During the recovery process, Hickman would attempt to get out of her wheelchair and walk. Instead she fell. And fell. And fell again. At some point, she was warned:
“‘Toni, you cannot do this, you’re going to hurt yourself.’ And the next day, they’d leave me in a room, and I’d get up and fall.” But after a while, she got her legs under her. It was around this time that she started to favor her middle name, Alika, because she it seemed a better fit.
“My aunt used to call me by my middle name, but I never used it. I looked it up and found out that it’s Hawaiian.” Though it has several interpretations, Hickman embraces the one that means “beautiful warrior.” After everything she’s gone through, she says, “I like a name that, when people call me by it, or think of me, it defines my spirit.”
Surviving a series of calamites made Hickman health conscious. She gave up cigarettes, alcohol, sugar and began to eat more healthily. She also makes her own deodorant using aloe vera, essential oils and witch hazel (stored in the fridge because it’s preservative free).
“Preservatives that give products a long shelf life also go into our skin; 60 percent of what we put on our skin, goes into our blood stream,” she discovered through research.
In that same vein, she gave up straightening her hair, and now wears it in natural locks.
“My book, Chemical Suicide, was inspired by doctors telling me I could not perm my hair for one to two years… When I looked up why, it was because I had a big gash in my head after brain surgery, and they didn’t want chemicals seeping into the cut.”
Her unusual journey has connected her with others who’ve encountered unexpected twists and turns along the way. At her recent fashion show, in connection with her album release party for Unbroken, Hickman featured a number of people with disabilities, including a young woman and young man, both shot at an early age, and a young model with cerebral palsy. The three also appear in Hickman’s “People Pleaser” video from the same album.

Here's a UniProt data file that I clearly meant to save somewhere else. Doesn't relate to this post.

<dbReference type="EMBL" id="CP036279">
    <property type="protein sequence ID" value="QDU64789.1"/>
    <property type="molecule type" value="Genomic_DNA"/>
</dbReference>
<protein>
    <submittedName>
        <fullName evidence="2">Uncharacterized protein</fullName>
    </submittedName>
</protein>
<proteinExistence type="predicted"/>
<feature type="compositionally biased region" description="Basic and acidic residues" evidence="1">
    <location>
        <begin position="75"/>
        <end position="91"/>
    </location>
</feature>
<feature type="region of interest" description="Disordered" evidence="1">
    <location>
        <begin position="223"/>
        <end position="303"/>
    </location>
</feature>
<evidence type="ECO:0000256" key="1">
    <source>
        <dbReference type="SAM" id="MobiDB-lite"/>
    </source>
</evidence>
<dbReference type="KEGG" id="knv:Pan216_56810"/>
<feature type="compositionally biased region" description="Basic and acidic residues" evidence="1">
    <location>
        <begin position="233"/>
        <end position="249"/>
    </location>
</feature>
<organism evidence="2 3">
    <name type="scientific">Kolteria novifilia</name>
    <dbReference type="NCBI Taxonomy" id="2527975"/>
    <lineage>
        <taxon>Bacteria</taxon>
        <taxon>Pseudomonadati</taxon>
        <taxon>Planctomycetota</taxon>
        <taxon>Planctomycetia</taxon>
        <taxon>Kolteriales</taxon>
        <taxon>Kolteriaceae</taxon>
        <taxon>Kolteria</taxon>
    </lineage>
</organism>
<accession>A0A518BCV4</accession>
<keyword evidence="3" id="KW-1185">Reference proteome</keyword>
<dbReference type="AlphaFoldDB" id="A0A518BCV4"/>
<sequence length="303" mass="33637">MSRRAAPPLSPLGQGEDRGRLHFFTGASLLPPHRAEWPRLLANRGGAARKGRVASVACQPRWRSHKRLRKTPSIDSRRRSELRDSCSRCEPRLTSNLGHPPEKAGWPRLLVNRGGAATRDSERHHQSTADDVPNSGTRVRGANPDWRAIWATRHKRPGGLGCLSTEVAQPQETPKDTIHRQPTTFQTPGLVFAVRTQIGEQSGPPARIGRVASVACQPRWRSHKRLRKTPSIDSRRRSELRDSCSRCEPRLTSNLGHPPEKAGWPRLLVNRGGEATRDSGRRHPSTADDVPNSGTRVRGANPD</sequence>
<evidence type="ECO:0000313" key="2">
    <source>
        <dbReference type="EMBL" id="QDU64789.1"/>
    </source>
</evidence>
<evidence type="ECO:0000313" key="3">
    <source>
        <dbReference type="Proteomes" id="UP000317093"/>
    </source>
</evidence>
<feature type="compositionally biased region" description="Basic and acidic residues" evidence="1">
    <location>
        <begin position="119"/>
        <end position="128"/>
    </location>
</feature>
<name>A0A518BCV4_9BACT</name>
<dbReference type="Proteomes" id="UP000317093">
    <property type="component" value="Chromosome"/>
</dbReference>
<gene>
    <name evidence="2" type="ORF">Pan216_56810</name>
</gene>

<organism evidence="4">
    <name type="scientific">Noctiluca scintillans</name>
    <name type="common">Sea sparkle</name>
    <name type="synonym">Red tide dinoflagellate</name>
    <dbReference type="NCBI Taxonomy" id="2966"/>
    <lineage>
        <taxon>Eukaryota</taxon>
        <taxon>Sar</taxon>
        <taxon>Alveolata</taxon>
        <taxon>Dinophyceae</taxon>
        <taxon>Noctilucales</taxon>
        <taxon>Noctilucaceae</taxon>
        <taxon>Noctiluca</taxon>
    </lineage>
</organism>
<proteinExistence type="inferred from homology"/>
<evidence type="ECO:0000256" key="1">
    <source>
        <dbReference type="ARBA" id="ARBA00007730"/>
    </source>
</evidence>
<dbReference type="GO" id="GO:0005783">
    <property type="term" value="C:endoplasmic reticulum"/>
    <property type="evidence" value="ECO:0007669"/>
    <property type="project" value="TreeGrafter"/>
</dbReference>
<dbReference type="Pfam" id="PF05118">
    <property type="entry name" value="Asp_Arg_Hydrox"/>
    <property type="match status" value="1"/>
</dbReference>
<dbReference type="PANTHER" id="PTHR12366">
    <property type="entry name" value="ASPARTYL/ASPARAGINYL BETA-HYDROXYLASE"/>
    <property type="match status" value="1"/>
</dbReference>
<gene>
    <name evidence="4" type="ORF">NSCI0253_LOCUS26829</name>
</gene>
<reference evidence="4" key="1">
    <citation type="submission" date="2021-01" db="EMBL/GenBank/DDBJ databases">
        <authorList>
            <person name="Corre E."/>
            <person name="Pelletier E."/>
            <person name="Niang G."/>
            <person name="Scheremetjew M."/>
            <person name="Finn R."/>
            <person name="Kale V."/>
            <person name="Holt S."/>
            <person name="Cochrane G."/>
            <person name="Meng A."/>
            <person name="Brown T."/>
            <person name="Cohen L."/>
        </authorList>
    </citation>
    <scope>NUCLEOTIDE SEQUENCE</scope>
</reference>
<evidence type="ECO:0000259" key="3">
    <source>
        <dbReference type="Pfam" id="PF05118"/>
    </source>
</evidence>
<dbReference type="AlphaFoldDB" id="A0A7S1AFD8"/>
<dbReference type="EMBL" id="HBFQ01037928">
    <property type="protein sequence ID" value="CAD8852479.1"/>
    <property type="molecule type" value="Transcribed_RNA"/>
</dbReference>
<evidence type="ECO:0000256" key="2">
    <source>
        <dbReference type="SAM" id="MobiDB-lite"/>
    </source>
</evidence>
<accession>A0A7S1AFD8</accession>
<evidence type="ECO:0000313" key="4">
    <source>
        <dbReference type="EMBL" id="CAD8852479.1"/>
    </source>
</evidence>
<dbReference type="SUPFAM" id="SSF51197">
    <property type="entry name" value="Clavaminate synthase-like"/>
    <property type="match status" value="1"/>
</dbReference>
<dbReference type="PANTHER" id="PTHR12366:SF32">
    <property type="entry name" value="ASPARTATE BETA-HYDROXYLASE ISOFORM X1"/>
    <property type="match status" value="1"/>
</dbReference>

“People do what is expected,” she finds. “The song says: Don’t be a people pleaser, follow your spirit before anything. And for people with disabilities, it doesn’t mean you’re not capable of accomplishing. We’re here, we’re beautiful, and there’s nothing wrong with accepting this.”
Six-feet tall and willowy, Hickman looks runway worthy. But she had to wrestle with her self-perception after the stroke weakened her on one side, and caused her to be partially paralyzed. She now walks with a limp. Her first album, Crippled Pretty, hints at her transformation.
“Spiritually, I really had to learn to love myself. I was upset
Digging deeper into the meaning of life led to her twohour documentary, The 16th Strike. The film is about “African-Americans and our struggles… and some of the things to do so we can heal ourselves,” she says.
Hickman’s healing process makes her a regular at the gym, where she heads for the elliptical machine. A former jogger, she still has hopes that she’ll once again lace up her sneakers, get out there, and run along the road less traveled.
“I’m going to be like Forrest Gump,” she says of the mythical film character, “you’re never going to be able to stop me.”